Thin client vendor compensates NHS trust

Plymouth Hospital Trust, an early adopter of thin client computing, has reached an amicable end to a long-running dispute over...

Plymouth Hospital Trust, an early adopter of thin client computing, has reached an amicable end to a long-running dispute over faulty kit and customer service with manufacturer Wyse Technology.

Officially, the NHS trust will not discuss the matter. However, a senior source within the IT department told CW360 that the trust's £2m Patient Information Management System (PIMS) project was severely delayed after Wyse thin client terminals suffered a number of configuration problems and hardware failures.

As part of a settlement, Wyse has replaced all the faulty thin client terminals - which are now out of warranty - with new models, and donated free management software for 400 users.

The thin client vendor is also providing free technical support while the Trust integrates the replacement units into its system.

Stephen Yeo, European marketing director for Wyse Technology, admitted: "We got it wrong, but we've spoken directly to the trust, fixed the outstanding issues and put systems in place so that this type of problem will never happen again."

The original complaint started in April 1999, when the trust implemented a thin client solution to make its systems Y2K-compliant. However, after spending in excess of £180,000 on new thin client terminals from Wyse Technology, the hospital ran into problems.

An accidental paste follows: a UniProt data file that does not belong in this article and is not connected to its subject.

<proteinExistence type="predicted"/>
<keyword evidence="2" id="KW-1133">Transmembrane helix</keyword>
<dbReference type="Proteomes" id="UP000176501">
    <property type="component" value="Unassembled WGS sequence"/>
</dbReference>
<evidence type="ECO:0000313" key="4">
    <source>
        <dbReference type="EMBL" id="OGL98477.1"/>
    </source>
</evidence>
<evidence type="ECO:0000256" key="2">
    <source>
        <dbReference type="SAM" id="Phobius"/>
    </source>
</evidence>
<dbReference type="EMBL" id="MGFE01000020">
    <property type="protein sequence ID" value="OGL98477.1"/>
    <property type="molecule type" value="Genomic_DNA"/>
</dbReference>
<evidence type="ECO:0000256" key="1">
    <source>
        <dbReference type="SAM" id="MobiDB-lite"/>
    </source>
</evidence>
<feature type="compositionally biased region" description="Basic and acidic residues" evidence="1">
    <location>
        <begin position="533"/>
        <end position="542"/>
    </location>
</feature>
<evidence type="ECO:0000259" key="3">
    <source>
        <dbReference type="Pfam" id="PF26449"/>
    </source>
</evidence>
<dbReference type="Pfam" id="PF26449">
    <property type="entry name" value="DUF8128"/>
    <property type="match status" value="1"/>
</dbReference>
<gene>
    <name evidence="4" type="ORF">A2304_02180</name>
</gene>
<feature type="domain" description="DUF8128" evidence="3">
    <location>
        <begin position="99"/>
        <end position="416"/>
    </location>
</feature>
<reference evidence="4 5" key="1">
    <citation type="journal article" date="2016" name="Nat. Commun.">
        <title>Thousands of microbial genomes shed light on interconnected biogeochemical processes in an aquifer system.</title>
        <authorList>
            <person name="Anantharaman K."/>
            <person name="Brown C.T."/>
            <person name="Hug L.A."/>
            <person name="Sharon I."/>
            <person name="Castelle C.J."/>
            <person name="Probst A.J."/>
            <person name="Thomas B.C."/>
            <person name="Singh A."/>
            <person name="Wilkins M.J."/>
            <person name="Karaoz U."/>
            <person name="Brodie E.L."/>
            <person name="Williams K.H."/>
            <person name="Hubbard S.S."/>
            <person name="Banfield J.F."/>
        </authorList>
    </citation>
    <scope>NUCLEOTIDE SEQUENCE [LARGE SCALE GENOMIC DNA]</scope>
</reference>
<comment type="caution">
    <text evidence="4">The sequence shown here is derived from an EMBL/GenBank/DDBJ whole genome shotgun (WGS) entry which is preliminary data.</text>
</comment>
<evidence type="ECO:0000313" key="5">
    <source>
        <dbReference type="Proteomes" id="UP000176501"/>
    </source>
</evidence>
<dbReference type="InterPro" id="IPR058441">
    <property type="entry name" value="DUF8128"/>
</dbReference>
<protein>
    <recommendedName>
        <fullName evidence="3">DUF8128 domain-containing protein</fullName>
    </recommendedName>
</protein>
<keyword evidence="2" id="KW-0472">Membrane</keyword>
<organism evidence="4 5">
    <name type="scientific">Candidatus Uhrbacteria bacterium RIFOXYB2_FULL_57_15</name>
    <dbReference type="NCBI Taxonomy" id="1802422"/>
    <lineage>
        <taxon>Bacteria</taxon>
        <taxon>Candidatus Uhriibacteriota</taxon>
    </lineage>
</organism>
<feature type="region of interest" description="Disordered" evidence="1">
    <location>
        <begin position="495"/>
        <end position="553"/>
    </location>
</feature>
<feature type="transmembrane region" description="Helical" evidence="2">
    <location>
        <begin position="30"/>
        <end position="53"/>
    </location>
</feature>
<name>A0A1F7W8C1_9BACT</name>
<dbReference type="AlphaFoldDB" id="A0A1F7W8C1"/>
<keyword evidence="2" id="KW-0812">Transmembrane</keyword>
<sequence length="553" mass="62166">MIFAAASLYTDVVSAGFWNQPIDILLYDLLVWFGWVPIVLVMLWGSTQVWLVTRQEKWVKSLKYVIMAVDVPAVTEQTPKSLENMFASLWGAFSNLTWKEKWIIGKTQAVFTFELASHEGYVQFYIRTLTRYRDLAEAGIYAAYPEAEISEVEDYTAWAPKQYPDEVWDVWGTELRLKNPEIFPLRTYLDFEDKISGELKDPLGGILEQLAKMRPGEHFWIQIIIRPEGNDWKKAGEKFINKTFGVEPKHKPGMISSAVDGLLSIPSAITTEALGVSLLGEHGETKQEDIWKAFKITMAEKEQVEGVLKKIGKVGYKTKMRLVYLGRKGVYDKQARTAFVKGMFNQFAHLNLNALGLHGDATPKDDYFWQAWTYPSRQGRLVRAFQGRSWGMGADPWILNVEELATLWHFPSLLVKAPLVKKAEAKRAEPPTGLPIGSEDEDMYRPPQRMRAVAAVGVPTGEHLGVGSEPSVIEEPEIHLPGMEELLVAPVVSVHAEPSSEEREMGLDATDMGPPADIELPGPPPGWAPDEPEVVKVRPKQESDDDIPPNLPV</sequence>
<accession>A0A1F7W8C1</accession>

"All the Wyse thin clients were shipped with incorrect firmware, a significant number had faulty buttons and a few were just completely dead, though they were replaced almost immediately," a senior IT manager at the trust said.

"We complained to Wyse but were largely ignored. Wyse also refused to replace the machines or offer technical support because it claimed the warranty only applied from the date of manufacture and not from the day of purchase."

With Y2K pressing, the trust's IT team upgraded the firmware and made patchwork repairs themselves and continued implementing the PIMS and Y2K projects.

The rectification process cost hundreds of hours of staff time, which badly affected the PIMS system roll-out and other preparations for Y2K, according to trust sources.

Having settled its dispute, the trust is pressing ahead with a much larger thin client deployment. The PIMS system is now running on Windows 2000 servers and the trust plans to migrate more applications onto thin client technology

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